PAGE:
A: I started Lipstick Angels because I was looking for a way to give back simply as a volunteer. I was a busy makeup artist working around the country and when I looked for an opportunity to work with cancer patients in a hospital setting I could not find one, so I took it upon myself to create it.  It definitely was not easy but the organization always had a life of its own from day one. I am so happy that now there is a venue for other makeup artists and aestheticians to give back in this capacity and of course an organization that is looking at people living with cancer with a mind, body and spirit connection.

 

Q: Because of the Pandemic, you’ve had to pivot and find new ways to reach cancer patients virtually.  Can you tell us about it? 

A: Yes, I am so incredibly excited that we have launched a virtual platform for our classes and private sessions. We can now send our patients a wonderful variety of skincare , make up and wellness products directly to their homes .We then set up a private Zoom call for them to work directly with a Lipstick Angel. We feel that this is a unique opportunity to expand our footprint and be able to reach more and more cancer patients in need. We are thrilled that we will be able to do this even when we go back into the hospital and have more options for patients to connect with us.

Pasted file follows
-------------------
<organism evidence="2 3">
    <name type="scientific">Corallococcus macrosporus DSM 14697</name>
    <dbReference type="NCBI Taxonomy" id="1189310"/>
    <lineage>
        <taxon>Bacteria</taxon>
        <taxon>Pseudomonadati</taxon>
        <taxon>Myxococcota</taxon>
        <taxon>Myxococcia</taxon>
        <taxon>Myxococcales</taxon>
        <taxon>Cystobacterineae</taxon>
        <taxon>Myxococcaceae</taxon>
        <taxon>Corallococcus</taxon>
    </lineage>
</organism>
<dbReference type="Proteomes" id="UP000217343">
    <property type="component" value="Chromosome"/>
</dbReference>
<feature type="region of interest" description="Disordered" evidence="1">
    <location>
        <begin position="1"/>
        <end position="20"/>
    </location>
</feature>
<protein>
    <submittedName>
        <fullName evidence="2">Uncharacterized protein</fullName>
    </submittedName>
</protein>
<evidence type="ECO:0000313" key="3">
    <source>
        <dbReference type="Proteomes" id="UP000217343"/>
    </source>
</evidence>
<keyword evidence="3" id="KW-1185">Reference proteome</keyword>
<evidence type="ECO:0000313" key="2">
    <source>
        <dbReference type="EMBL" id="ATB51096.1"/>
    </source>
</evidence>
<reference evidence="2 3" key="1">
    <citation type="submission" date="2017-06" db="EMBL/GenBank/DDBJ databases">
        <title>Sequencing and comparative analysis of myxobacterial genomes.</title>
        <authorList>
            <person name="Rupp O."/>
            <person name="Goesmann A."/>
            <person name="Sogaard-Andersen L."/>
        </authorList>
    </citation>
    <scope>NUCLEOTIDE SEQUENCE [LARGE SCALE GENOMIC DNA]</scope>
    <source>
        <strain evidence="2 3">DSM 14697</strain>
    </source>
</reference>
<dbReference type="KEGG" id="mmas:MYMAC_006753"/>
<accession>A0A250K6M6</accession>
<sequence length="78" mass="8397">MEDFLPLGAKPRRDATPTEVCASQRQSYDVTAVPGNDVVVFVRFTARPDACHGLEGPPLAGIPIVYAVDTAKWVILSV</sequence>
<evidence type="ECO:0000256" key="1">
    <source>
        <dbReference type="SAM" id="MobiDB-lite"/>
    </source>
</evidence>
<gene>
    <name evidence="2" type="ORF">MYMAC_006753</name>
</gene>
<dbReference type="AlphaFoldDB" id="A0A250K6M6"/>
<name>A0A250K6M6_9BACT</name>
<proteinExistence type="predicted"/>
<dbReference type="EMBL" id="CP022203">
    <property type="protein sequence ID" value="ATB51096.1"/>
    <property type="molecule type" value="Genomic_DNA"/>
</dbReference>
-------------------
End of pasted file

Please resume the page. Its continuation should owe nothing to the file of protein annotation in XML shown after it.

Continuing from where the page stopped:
Q: Makeup and beauty can be transformative, especially for those who are going through Chemo. Can you share some of your favorite moments since starting Lipstick Angels?

A: Well, there are so many incredible moments. But I can remember one that always sticks out. I was actually working with this beautiful woman in the infusion center while she was getting her chemotherapy and tears came to her eyes after I showed her how she looked in the mirror. When I asked her if she was ok she just said that she was so happy that today she was not going to hide in the car when she picked her daughter up from school, she was going to go in and get her. This was a huge moment for our organization to understand how cancer affects the whole family and I always see that little girl’s face and how she must have felt seeing her mom come into the school and get her and feel like herself again.

 

Q: You are an advocate for clean beauty.  Why is using clean beauty/skincare important for you?